Posts Tagged ‘bad science’

Vitamin E and scar formation

Sunday, November 8th, 2009

I recently acquired a pretty good scrape on my wrist. Not wanting it to scar, I bought a little bottle of vitamin E to rub on it. I got to wondering (long after I’d made the purchase and made a habit of rubbing the greasy slime on my wrist) whether there’s any science behind my notion (and the bottle’s claim) that vitamin E can prevent scar formation. In short: no. It is also powerless to remove existing scars.

I ran across suggestions to use aloe vera or onion extract, but I found those claims pretty easily debunked. The New York Times article linked to above recommends Vitamin C, but I wasn’t able to find any studies to either confirm or refute those claims.

Review: Micro Eco Farming

Wednesday, November 4th, 2009

I recently checked out Micro Eco-Farming by Barbara Berst Adams from the library. Although I liked it overall, the following review is not going to give that impression. There were a few passages that really got under my skin and I’m going to spend the majority of this post making fun of them. I want to make it clear, before I focus exclusively on the mockably negative, that it had quite a bit of interesting things to say and I’m glad I read it.

I think I was looking for this book to be a little how-to book, but it did show how little land you need to constitute an mirco eco farm (most farms it profiled were about a half acre) and give general strategies for how a tiny little farm can compete against much larger farms (greater flexibility).

Unfortunately, the number of dubious claims made it a less-than attractive starting point for further research. The most comical appears on page 75:

Dr. Norm Shealy, M.D., a world-famous neurosurgeon who gave up that practice for holistic medicine, states that every known illness is associated with a magnesium deficiency. And magnesium, like all the others, works in conjunction and must have its counterparts beyond its commonly known calcium relationship. When plants then get their supply of magnesium and pass it on to animal and humans in a form we can digest and assimilate, health can be restored.

It’s possible illness has a more specific meaning than the one I have in mind, which I as a layperson consider an umbrella term for any disease, syndrome, infection or other ailment. That possibility not withstanding, I find it very hard to believe that human health is so simple that all ailments stem from the lack of one nutrient. Especially when one can fatally overdose on it – an ailment I can be reasonably certain isn’t caused by magnesium deficiency.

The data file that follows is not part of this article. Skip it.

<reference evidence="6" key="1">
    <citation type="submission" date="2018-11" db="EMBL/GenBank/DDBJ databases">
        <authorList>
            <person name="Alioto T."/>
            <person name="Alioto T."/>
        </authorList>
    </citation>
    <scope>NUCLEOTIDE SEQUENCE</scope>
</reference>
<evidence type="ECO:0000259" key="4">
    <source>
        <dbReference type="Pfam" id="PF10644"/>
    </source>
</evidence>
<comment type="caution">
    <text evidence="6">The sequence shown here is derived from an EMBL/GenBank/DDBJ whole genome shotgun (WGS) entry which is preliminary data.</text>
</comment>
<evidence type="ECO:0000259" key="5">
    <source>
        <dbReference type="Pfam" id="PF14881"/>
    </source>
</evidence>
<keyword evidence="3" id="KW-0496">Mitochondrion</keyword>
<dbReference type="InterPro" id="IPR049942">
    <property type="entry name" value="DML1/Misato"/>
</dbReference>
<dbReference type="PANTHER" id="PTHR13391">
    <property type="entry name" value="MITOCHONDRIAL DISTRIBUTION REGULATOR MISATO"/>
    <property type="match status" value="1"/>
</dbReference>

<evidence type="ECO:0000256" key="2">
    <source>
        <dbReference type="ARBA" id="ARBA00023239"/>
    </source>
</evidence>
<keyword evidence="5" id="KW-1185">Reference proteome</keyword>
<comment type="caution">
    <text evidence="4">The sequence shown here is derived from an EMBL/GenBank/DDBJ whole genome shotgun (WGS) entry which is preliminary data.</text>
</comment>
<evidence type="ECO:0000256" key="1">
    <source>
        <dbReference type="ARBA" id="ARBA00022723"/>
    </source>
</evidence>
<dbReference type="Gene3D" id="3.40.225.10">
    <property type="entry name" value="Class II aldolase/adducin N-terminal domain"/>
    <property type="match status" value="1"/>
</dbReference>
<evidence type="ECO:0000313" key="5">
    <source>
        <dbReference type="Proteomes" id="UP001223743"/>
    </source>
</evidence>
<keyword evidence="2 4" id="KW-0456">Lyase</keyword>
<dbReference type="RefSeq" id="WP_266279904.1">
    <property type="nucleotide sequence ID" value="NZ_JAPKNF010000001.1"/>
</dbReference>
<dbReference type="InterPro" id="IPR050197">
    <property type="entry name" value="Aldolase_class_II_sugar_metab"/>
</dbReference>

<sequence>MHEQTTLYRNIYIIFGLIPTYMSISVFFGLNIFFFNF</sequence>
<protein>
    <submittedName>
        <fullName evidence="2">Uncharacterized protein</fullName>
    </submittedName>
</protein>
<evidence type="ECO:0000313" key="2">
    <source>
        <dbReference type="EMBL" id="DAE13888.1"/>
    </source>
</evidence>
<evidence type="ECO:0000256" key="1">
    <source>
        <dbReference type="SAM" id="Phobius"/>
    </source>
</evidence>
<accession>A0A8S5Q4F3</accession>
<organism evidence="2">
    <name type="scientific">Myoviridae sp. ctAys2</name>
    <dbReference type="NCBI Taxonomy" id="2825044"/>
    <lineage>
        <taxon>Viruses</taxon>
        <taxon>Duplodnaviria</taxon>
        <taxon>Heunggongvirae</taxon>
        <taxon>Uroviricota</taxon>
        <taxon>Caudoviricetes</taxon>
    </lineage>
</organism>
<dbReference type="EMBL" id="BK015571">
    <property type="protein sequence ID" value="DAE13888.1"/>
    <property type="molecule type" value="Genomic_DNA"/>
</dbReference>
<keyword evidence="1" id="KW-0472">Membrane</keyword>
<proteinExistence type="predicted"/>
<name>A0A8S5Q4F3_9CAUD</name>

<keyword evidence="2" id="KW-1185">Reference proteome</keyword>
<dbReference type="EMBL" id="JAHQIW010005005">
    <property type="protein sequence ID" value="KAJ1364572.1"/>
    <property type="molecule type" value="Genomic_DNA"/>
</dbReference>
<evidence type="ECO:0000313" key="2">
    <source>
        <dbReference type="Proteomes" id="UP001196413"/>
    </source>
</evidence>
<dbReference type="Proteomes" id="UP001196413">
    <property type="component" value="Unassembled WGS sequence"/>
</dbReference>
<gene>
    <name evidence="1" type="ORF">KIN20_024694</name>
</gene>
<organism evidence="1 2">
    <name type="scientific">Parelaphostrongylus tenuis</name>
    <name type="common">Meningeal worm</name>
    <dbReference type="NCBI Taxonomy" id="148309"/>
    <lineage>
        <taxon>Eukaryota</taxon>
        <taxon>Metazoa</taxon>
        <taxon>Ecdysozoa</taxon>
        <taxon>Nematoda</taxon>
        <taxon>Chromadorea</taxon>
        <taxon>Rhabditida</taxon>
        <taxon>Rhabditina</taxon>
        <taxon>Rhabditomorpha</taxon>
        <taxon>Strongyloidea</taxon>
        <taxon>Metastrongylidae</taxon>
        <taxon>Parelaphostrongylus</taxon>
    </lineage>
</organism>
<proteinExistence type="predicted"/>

Earlier in the book, page 62, it actually managed to made me angry:

Revenue comes for farms and riches that find humans healing from their interaction with tamed horses, llamas, bunnies, and other creatures. “Our ranch is really profitable,” said a manager of a children’s horse farm, “Parents tell me they’re glad to support our farm instead of spending money on drug and alcohol rehabilitation for their kids.”

I found the ignorance regarding substance abuse and its treatment amazing and offensive until I realized: why should they pay for rehab when parents can just give their addicted kids magnesium supplements and health can be restored? I’m going to stop by an oncology ward and spread the good news. Then I’ll stop by a hospice with my newly cancer-free friends and we’ll cure those people with magnesium. Then we’ll form a gang and take over the world by controlling the planet’s magnesium supply.

The only way the above passage makes any sense at is by assuming author and farm owner and parents mean that by exposing their children to the natural world, the children will develop a sense of belonging in the natural universe such that they won’t develop substance abuse problems, and the parents won’t have to shell out for rehab later. Unfortunately this passage doesn’t give any indication that it ought to be interpreted that way.

On page 135, the author writes:

It’s been said that the greatest scientist of all is the earth.

This answers some questions. Apparently our author doesn’t know what a scientist is. The earth, being a lovely planet but not a conscious being, is unable to formulate a hypothesis, one of the primary steps in the scientific method.

As I said earlier, it was overall an interesting book, and it’s certainly not my intention to hurt the author’s feelings by only selecting passages that contrasted sharply with my world view. I appreciate that she and the people she interviewed took the time to share their lives and experiences with the world at large.